Trees are disappearing from the Amazon rainforest of Brazil, and it’s put president Jair Bolsonaro in a bind.
His political coalition depends on the support of agribusiness-backed lawmakers, so Bolsonaro’s administration makes it possible for land-clearing that enables higher production and profits. But a regional trade deal with the European Union—and Brazil’s global reputation—also hangs on promises that the deforestation will be slowed.
There’s no hiding this conflict: Brazil’s government maintains a satellite database of deforestation, and issued an alert when it found that clear-cutting increased after Bolsonaro took office in January. When the president publicly called the satellite data “lies,” the respected head of Brazil’s National Institute of Space Research, Ricardo Galvão, defended his team’s research and was fired days later.
Bolsonaro suggested that Galvão was working for an international nonprofit, a familiar note in his campaign’s nationalist rhetoric, which claims that foreigners seeking to halt the country’s development are responsible for the criticism of Brazil’s environmental policies.
“Since his campaign, he represents his idea that it is a lie that Brazil is not complying with environmental regulations, and Brazil needs to grow and develop,” says Belén Fernández Milmanda, a Trinity College professor who studies land use and agrarian politics in South America, adding that in Bolsonaro’s view, “development comes from agriculture.”
He’s not entirely wrong. Brazil’s food exports have been rising thanks to insatiable demand for meat in China, where soybeans grown in Brazil are purchased for use as animal food.
A matter of reputation
But not every market is willing to look the other way when it comes to land-clearing. A trade deal struck in June between the European Union and Mercosur, an economic group that includes Argentina, Brazil, Paraguay, Uruguay, and Venezuela, is now up for final approval.
To protect the competitive advantage of European farmers, and because scientists believe protecting the still-massive Amazon rainforest is vital to slowing global climate change, the deal includes restrictions on Amazon deforestation. Critics of the agreement in Europe are likely to cite the data from Brazil’s National Institute of Space Research (known by its Brazilian acronym, INPE) showing that land-clearing increased 88% in July compared to the same month in 2018—before Bolsonaro’s election—as a reason not to approve the trade deal.
Logging trucks are seen from space in this picture of the Peruvian Amazon rainforest.
During his campaign, Bolsonaro railed against restrictions on agriculture and called for the elimination of the country’s Ministry of Environment. After his victory, according to Fernández Milmanda, he reversed the promise because agricultural exporters were worried it would hurt their image abroad. Still, he has cut funding for enforcement of environmental laws.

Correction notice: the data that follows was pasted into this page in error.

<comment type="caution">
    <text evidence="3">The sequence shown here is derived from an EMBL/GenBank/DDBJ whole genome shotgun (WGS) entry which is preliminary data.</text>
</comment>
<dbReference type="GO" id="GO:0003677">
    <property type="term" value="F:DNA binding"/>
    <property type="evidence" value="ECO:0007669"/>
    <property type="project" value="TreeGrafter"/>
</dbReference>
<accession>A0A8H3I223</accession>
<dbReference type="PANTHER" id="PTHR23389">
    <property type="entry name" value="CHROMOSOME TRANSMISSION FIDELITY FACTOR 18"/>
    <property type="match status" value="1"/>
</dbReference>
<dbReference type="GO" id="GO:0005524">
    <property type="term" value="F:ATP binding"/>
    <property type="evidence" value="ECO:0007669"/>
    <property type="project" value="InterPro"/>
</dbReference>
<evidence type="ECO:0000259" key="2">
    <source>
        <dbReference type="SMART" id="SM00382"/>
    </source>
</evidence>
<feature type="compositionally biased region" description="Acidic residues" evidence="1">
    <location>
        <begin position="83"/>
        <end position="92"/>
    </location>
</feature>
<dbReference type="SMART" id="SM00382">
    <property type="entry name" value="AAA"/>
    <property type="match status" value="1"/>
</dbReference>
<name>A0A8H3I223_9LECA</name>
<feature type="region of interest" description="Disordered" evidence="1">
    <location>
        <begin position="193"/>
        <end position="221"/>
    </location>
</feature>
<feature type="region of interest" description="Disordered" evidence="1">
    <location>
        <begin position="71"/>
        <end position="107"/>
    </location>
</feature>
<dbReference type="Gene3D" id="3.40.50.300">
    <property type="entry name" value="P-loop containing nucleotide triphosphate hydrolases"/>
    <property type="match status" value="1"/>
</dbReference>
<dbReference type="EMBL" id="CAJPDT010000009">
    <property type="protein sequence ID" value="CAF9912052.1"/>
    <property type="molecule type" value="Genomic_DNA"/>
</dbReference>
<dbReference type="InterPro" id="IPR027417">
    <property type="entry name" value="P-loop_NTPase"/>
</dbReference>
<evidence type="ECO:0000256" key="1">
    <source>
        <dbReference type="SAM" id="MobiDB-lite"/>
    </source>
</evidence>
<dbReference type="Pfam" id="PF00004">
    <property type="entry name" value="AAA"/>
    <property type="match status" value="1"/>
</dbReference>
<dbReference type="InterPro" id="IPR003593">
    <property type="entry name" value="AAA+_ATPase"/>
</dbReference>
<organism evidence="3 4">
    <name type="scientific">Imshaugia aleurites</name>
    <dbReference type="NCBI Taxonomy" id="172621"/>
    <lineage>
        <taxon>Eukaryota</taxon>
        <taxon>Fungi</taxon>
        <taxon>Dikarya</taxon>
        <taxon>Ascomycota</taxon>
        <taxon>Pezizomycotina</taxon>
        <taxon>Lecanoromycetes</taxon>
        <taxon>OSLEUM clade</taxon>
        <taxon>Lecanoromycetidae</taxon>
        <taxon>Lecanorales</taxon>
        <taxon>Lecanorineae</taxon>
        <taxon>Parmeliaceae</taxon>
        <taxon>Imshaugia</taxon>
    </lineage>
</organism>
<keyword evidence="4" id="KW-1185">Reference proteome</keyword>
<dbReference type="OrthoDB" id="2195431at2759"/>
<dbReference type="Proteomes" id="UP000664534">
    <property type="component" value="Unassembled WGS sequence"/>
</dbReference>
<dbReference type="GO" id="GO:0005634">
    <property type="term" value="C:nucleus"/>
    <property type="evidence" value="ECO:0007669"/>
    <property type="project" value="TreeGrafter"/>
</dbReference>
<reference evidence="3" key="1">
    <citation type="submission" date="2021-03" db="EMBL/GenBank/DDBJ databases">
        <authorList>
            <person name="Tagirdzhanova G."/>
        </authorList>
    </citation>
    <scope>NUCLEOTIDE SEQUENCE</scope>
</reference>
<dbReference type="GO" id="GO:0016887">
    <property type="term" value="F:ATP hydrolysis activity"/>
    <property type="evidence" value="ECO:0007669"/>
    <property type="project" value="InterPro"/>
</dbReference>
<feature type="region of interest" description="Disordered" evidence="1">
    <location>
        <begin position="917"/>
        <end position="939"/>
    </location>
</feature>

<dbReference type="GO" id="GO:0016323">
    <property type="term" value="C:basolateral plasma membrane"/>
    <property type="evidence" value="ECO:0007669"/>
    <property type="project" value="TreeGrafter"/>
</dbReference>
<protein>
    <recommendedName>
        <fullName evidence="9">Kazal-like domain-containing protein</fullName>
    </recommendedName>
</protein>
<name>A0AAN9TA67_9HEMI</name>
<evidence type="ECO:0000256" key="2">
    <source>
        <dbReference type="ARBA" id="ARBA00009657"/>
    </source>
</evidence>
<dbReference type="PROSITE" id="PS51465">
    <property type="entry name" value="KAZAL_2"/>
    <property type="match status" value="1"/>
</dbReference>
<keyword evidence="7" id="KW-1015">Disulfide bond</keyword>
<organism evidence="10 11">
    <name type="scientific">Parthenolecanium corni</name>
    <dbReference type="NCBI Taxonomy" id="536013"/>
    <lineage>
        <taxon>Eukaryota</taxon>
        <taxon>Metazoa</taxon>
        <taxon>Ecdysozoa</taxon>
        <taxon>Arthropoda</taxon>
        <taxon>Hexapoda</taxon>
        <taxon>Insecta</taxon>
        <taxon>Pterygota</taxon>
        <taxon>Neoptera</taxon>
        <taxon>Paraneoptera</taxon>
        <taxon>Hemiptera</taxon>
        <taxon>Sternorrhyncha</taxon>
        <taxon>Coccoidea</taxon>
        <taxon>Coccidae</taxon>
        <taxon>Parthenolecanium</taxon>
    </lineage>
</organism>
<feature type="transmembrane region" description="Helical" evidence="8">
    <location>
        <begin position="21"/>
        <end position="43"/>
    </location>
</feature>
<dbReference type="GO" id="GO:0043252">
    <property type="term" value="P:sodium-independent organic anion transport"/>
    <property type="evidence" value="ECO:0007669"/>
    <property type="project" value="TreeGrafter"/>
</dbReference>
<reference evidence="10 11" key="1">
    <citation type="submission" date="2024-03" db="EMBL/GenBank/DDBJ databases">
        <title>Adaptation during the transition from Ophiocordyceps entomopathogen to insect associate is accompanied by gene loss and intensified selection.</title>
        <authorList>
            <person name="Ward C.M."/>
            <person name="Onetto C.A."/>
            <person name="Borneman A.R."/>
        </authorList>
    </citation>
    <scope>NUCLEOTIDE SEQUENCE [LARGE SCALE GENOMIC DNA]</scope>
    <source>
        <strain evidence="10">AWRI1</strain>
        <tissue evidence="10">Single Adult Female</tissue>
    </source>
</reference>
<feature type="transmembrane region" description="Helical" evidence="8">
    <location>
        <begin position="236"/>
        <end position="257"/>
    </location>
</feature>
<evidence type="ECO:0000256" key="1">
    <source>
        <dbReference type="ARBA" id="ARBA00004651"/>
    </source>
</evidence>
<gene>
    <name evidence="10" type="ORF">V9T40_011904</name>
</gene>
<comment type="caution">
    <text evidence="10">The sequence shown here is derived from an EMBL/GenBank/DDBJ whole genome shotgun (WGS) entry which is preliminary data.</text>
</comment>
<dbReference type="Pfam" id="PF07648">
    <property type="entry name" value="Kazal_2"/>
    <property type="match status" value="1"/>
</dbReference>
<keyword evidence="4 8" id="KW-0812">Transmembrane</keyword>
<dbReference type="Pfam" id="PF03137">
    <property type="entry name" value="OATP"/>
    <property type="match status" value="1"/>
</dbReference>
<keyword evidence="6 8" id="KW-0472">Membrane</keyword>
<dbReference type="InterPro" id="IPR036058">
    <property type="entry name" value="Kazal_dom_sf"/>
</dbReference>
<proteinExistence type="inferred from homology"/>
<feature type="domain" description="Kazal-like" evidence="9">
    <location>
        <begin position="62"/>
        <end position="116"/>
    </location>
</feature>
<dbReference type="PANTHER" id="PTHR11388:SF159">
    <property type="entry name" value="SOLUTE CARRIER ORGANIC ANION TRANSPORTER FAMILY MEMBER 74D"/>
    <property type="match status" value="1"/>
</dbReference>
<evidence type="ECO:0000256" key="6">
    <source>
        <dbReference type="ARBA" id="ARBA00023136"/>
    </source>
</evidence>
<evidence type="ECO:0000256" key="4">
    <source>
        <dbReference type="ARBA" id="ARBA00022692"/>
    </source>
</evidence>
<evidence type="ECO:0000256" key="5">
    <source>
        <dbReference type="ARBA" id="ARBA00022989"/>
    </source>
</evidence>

That’s why the independent satellite data is so important. Just as NASA’s climate change science provides a check on US environmental policies, the work of Brazil’s INPE can shine a light on inconvenient truths in Brazil. That’s one reason it’s likely to be politicized, or even cast as a foreign plot.
Indeed, some journalists have suggested that Galvão’s ouster was connected to a potential $8.5 million deal with the American satellite firm Planet to set up a rival monitoring program. Planet strenuously denied that this was the case, saying they have no deal with Brazil’s government and that the price doesn’t jibe with their offerings. The company also noted that they are a non-exclusive data provider, and information gathered by their satellites is already used by Brazilian environmental nonprofits like Mapbiomas to augment INPE’s data.
How to track a forest
INPE uses data from NASA satellites called Landsat to perform analysis of deforestation in the Amazon. The data allows for forest monitoring, but only at a medium resolution, showing about 30 meters per pixel, and the satellite only covers the area about once every three weeks. That allows for long-term comparison of biomass loss. But newer satellite systems like Planet’s gather daily images at 3 meters per pixel, providing actionable data for environmental regulators.
Planet is part of a project backed by Mapbiomas, Google and the Moore Foundation that is experimenting with real-time deforestation tracking in Brazil. When Landsat imagery shows reductions in forest, Planet’s data can follow through to see if lumber trucks are carting away logs or if irrigation systems are being set up for cattle ranches or soybean fields.
Using the INPE database, Quartz found these signs of deforestation outside the Jaru Biological Reserve in the state of Rondônia, which saw the highest rate of clear-cutting last year.
Landsat analysis overlaid on 2010 Google Earth imagery shows signs of deforestation.
Then, we looked at the same area with Planet’s data platform, which showed a clear pattern of forest-clearing in the previous two years:
We don’t know if this particular development is against local rules, but the exercise gives you an idea of how environmental regulators could use this data along with property databases to investigate potentially illegal actions. Notably, it does not show a different result than the other satellites used by INPE.
“In recent years, what’s been incredible to see is that [satellite data] has become a transparency tool as well, not just a scientific one,” said Tara O’Shea, Planet’s director of forestry programs.
It remains to be seen whether that tool will be used by the current government in Brazil. Public opinion is mixed; former environmental ministers have publicly protested Brazil’s shift in environmental policy, but as Fernández Milmanda pointed out, “Bolsonaro won the election and he was very clear that protecting the forest is not part of his agenda.”
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